Creepy or Cool. My Capstone and journey into extreme personalisation.
Human Centered Design. Human. Centered. Design.
This article charts the course of a human (me) who discovered that he really wasn’t the human at the center of the design. Someone else was and someone else always will be. The you in user isn’t you. It can’t be you. It shouldn’t be you.
Over the last six months I’ve participated in the online Coursera Interaction Design course and produced the following prototype app for my capstone project.
It was designed for a work colleague based on her unmet needs. It’s an app that helps you to meet your life or work goals by getting to know the real you and then using these insights to help you — getting to know you involves it ‘reading’ and ‘listening’ in to your emails, texts, phone calls and other personal data. It then helps you by sourcing very personal insights and suggestions from the web. This is about extreme personalisation — the app digs into what you don’t know or haven’t yet realised about yourself and uses that to help you. It’s about the unconscious that lives in our technology. The name of the app says it all. Hopefully.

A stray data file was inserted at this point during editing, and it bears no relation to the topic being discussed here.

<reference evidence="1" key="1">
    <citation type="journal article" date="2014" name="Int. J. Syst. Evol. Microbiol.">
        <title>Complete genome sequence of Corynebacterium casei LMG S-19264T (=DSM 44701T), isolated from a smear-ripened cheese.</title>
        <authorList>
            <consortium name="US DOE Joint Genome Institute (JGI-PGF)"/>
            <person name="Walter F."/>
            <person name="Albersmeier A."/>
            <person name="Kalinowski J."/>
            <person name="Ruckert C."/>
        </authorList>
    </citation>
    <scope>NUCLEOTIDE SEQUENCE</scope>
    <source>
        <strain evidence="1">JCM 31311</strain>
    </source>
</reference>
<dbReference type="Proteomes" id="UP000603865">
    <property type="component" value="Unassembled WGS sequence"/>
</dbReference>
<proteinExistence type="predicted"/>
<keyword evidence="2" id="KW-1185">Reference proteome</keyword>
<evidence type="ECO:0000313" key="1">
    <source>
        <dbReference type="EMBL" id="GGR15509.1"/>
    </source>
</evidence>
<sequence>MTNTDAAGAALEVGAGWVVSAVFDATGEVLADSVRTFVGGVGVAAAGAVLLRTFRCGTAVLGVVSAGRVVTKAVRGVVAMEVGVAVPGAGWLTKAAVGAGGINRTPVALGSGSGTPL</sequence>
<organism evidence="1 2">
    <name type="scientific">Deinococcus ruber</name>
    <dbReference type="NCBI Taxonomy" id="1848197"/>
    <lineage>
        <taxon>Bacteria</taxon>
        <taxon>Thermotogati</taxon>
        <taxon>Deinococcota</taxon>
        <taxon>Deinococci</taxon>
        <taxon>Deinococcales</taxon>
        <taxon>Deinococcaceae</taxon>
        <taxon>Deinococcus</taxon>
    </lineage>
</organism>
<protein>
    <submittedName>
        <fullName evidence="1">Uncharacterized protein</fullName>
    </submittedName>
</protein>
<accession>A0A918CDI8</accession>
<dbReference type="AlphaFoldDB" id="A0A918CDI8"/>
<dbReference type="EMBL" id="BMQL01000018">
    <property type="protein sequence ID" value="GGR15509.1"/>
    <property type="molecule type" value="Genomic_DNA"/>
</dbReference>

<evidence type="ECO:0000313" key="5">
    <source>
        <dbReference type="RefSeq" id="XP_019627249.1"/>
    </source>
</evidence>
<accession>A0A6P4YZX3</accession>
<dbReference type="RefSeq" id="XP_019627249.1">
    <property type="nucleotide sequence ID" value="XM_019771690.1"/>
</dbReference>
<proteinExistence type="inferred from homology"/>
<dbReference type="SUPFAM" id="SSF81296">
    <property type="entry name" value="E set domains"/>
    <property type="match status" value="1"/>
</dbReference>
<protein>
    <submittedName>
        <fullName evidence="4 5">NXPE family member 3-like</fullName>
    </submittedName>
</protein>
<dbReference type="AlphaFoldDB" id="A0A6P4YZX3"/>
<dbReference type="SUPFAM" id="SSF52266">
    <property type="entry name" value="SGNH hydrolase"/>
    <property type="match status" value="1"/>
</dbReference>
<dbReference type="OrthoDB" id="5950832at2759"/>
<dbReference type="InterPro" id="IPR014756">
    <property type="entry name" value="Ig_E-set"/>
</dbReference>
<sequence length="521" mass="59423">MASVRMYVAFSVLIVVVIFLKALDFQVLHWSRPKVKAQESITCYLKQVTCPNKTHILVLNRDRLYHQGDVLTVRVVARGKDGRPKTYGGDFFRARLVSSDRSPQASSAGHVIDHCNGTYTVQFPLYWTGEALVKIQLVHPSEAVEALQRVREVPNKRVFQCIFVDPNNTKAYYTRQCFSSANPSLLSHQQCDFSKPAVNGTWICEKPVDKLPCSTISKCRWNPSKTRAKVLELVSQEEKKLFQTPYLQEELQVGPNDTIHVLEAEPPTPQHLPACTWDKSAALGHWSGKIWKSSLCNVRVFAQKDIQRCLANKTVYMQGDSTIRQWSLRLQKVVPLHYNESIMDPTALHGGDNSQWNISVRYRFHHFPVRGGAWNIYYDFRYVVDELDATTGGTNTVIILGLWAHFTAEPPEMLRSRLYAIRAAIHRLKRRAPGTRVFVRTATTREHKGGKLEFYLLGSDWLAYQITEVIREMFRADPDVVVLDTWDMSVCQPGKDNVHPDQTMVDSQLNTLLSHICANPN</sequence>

It’s called Creepy or Cool. You can see it here.
It started with a story.
All good designs start with stories. Stories contain free spirits like context, purpose, emotions, thoughts, beliefs, wants and needs, all bound up into an easily digestible format. We know how stories work and if you ask nicely people will always share them with you. A colleague of mine uses a range of devices on the tram, at the tram stop, at home, at work and everywhere in between. What unfolded from her story was a dynamic interplay between context (the where of devices), usage (the how of devices) and what they were used for (the why of devices). It became clear that almost every device (and app) could have a different why and how if used in different contexts. It’s certainly not a static situation. It really not about the device, it’s about what they mean to her and the experience they contribute to.